Toadstools

Toadstools in a Highland lawn.

“My lawn! My beautiful lawn! Disgusting toadstools are showing everywhere! How do I get rid of them?”

Similar words pop up from homeowners everywhere at this time of year and yet those very words reflect myths, half-truths and a lack of understanding of a world that exists under our feet. With an openness to this hidden world, one can grow to appreciate that all mushrooms are diverse, important, useful and, if you still prefer, avoidable.

The term “Toadstool” is often used generically to describe umbrella shaped mushrooms usually believed to be poisonous and spoken with an accompanying disgusting expression. They are neither used for toads’ resting places nor are they all poisonous. In fact, those so named (mostly of the Agaricus genus) have a full range of members of varying degrees of toxicity, including acceptably edible examples ranging from the medicinal to exotic gourmet.

Within this varied group are the mushrooms found in grocery stores ⎯ white button, crimini and portabella. It is worth noting that all three of these mushrooms are the exact same specie, Agaricus bisporus, only with different light treatment and at different stages in their development.

The presence of mushrooms in your lawn or anywhere is generally a sign of healthy soil beneath. On the surface mushrooms feed the soil by breaking down organic matter into usable components.

Mushrooms are the fruiting bodies of a much larger organism made up of branching threadlike mycelium below the surface that share a relationship with the roots of your trees, plants and lawn, trading chlorophyll sugars for highly efficient root extension, mineral and nutritional sourcing. The mycelium is a vital part of the soil food web, which, along with bacteria and microorganisms, provide a living system within the soil. It is worth noting that use of strong chemical fertilizers 10-10-10 or higher will kill this soil balancing and thus the mushroom but at the expense of the lawn being addicted to and needing more and more chemical fertilizer.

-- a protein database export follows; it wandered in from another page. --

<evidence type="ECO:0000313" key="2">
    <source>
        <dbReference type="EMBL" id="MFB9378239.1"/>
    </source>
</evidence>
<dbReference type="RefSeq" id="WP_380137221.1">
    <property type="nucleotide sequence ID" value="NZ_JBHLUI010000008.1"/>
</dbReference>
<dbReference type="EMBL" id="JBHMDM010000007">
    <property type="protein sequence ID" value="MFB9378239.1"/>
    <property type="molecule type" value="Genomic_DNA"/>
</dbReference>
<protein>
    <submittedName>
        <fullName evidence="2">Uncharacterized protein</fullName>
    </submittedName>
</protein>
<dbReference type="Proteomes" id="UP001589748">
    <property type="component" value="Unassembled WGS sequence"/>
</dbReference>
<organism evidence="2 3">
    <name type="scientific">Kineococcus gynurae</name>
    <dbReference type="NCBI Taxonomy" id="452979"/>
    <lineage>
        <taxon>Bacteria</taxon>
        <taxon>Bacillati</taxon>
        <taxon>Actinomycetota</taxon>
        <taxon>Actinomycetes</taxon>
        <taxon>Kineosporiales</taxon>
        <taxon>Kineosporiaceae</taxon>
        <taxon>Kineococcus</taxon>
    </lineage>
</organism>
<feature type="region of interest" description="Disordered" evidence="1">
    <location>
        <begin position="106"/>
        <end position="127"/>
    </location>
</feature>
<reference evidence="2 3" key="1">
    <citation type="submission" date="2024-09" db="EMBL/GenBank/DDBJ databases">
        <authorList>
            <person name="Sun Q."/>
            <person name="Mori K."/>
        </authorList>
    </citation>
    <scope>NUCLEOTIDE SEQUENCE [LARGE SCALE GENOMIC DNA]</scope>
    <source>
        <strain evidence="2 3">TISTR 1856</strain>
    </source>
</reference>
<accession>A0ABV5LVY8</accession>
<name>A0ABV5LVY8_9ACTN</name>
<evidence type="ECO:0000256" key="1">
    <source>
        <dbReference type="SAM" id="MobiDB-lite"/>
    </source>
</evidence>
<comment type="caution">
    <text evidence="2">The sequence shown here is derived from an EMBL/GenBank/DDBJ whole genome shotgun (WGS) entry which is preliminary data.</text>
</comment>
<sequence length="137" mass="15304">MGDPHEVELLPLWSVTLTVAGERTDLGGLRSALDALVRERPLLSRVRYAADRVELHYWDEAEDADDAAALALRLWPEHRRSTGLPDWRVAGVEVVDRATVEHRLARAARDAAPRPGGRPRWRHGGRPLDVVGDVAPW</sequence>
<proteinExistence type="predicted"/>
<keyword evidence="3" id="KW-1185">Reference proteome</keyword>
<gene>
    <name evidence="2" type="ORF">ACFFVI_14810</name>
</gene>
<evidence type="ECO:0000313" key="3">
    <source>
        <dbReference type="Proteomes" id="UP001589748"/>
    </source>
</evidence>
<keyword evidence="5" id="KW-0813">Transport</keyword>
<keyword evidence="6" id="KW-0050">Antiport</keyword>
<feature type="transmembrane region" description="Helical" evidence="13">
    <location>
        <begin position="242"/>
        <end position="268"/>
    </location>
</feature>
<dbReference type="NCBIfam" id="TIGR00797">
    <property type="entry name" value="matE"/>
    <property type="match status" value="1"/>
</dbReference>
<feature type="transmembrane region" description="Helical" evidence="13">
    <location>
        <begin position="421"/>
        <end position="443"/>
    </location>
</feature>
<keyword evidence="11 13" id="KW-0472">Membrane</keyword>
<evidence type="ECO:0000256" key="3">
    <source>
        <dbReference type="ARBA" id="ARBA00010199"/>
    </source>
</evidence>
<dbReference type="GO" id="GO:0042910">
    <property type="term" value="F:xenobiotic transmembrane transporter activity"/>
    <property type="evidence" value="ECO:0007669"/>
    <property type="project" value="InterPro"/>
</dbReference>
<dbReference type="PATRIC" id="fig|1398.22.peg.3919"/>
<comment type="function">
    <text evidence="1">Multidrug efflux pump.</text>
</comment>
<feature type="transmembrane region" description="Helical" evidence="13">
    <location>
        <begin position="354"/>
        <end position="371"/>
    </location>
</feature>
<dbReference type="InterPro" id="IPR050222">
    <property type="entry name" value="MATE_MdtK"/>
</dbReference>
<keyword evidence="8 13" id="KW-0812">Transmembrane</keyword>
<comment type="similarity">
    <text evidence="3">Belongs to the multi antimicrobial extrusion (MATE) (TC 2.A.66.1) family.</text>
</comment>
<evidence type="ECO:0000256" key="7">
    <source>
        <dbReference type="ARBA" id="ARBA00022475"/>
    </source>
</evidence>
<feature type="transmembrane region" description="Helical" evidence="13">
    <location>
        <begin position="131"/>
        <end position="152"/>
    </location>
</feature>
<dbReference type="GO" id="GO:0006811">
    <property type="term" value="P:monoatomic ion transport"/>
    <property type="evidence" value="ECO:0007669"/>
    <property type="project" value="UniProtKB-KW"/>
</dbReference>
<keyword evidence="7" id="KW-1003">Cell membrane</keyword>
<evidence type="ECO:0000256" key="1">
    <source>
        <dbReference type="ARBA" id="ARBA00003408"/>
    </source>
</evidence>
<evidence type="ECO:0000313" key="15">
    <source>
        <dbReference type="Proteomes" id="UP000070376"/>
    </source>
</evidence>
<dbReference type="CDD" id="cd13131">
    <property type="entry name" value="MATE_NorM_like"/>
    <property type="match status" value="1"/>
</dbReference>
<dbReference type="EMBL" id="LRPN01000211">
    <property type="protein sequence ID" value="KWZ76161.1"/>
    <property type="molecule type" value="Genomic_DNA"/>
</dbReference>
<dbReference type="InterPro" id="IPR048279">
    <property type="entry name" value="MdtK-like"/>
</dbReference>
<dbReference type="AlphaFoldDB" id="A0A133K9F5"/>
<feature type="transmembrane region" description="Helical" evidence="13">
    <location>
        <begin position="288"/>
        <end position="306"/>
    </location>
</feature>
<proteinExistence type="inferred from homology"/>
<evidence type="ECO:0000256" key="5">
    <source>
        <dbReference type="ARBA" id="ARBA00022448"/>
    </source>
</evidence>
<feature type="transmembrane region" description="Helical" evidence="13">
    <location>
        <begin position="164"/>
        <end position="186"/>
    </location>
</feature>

If your goal remains to have a nice green mushroom-free lawn, the short answer is water less and in the morning. The cooler night temperatures and breezes of fall provide the perfect fruiting signal for the mycelium below to get into production. The one remaining component needed for fruiting that you can control is to lower the moisture within that night soil. So early morning watering is the ticket.

But, then again, do you really want to miss out on those magical creatures from another world below?

Jerry Poupard is a self-directed student of mycology in areas related to soil, nutrition, medicine/nutraceuticals, environmental remediation, business and therapeutic applications. For more information on the various aspects of the world of mushrooms check out his Facebook Group: Mycorrh Rising I E

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